"Walker!" Alex smacked the arm she was holding.
"Alex, it's six AM and we've been flying all night. Besides, this is supposed to be a business trip, remember? We're here to testify before a House subcommittee."
"I know... but I've never been here before and there's so much to see. The Smithsonian, the Kennedy Center..."
"All right, all right!" Walker laughed giving in, like he always did. "But for now, let's just get to the hotel and try to get some rest, OK?"
"OK," Alex agreed happily.
President Bartlet was enjoying his second cup of coffee when Charlie announced Congresswoman Bobbi Latham.
"Good morning, Mister President," she addressed him with a pleasant smile.
"Good morning, Congresswoman Latham," the President replied genially, matching her smile with one of his own as he waved her to a seat. "I see you're getting an early start on your big day."
"Well, I may be up early, but you look like you've been up all night."
"It comes with the package," Jed told her wryly. "You might want to keep that in mind."
Bobbi smiled brilliantly. "I've always preferred to find things like that out for myself, sir," she replied impishly.
"So I've noticed. Now, tell me a little more about this bill of yours."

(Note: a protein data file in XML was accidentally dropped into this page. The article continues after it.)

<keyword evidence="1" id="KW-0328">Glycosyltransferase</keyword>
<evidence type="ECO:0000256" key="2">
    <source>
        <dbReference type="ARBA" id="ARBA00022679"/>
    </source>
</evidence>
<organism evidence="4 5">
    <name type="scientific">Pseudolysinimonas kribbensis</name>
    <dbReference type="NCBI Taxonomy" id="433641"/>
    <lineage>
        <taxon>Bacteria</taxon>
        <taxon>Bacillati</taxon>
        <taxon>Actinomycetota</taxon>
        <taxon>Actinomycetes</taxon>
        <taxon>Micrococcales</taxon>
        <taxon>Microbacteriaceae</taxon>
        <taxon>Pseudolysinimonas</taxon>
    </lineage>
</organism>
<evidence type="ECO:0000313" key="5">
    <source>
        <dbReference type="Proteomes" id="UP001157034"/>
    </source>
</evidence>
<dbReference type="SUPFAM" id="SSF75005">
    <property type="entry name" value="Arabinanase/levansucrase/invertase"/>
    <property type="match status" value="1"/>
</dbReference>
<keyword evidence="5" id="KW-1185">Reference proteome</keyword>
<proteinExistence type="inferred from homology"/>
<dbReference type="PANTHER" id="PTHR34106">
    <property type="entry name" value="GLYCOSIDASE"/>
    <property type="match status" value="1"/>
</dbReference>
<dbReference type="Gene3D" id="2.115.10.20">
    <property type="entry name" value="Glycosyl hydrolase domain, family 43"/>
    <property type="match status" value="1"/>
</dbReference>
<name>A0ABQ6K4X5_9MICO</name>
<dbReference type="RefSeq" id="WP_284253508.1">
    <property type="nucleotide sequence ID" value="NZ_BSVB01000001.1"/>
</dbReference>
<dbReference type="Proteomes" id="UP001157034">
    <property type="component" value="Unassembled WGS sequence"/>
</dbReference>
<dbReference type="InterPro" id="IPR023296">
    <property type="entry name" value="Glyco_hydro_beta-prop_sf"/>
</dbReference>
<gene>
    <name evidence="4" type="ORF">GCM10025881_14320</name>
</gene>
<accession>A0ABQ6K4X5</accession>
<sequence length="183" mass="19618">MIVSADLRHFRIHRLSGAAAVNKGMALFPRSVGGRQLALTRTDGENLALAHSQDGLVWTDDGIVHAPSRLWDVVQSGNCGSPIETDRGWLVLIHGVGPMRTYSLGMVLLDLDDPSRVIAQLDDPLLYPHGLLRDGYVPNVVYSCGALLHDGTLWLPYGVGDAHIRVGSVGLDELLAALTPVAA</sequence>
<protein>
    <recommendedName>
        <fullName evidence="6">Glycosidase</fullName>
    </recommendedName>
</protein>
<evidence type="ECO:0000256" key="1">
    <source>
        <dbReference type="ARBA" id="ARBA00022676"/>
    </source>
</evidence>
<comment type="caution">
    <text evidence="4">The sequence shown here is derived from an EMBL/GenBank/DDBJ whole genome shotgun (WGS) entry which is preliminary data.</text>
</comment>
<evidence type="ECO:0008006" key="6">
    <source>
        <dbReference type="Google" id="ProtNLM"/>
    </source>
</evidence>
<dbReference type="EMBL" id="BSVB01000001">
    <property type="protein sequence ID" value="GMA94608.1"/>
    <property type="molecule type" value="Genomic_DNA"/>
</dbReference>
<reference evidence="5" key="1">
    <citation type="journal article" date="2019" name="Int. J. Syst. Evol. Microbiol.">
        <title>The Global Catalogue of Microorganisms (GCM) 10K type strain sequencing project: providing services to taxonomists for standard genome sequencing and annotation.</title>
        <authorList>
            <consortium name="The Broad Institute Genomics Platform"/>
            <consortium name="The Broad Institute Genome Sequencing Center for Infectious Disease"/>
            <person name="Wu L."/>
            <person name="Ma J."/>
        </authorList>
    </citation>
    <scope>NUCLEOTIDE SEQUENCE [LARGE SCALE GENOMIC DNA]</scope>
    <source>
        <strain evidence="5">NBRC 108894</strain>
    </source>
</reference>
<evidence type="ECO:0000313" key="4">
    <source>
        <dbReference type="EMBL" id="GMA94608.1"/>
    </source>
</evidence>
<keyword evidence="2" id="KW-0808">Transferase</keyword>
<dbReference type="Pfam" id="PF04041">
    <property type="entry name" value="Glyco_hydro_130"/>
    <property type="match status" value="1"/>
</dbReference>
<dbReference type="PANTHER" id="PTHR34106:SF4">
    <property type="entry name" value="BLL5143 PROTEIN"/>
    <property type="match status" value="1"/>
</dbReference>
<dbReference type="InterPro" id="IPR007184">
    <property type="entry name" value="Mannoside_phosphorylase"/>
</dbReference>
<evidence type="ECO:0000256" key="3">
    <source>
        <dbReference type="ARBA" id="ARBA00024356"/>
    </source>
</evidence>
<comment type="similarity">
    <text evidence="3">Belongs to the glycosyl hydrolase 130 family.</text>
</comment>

"Well, Mister President, the bill is designed to protect battered spouses by calling for a database of repeat offenders, allocating more funds for shelters and qualified counselors for battered spouses, and mandatory training for federal agents on domestic violence and Battered Spouse Syndrome. This training would serve to increase awareness of the signs of domestic violence and spousal abuse, both in the field and in the officer's own workplace. Eventually, this program would be expanded to offer seminars to law enforcement personnel at state and local levels; as an incentive, municipalities that trained a requisite number of officers would receive Federal funding to increase public awareness of Battered Spouse Syndrome, as well as a two percent tax break," Bobbi explained briefly.
Jed leaned back in his chair, steepling his fingers. "That's... a pretty tall order, Ms. Latham."
"I know, sir," Bobbi admitted, "but you and I both know that it's going to get chopped all to hell before it comes to a vote, so I figured I would pack as much in as I could."
"I presume you've got expert witnesses?"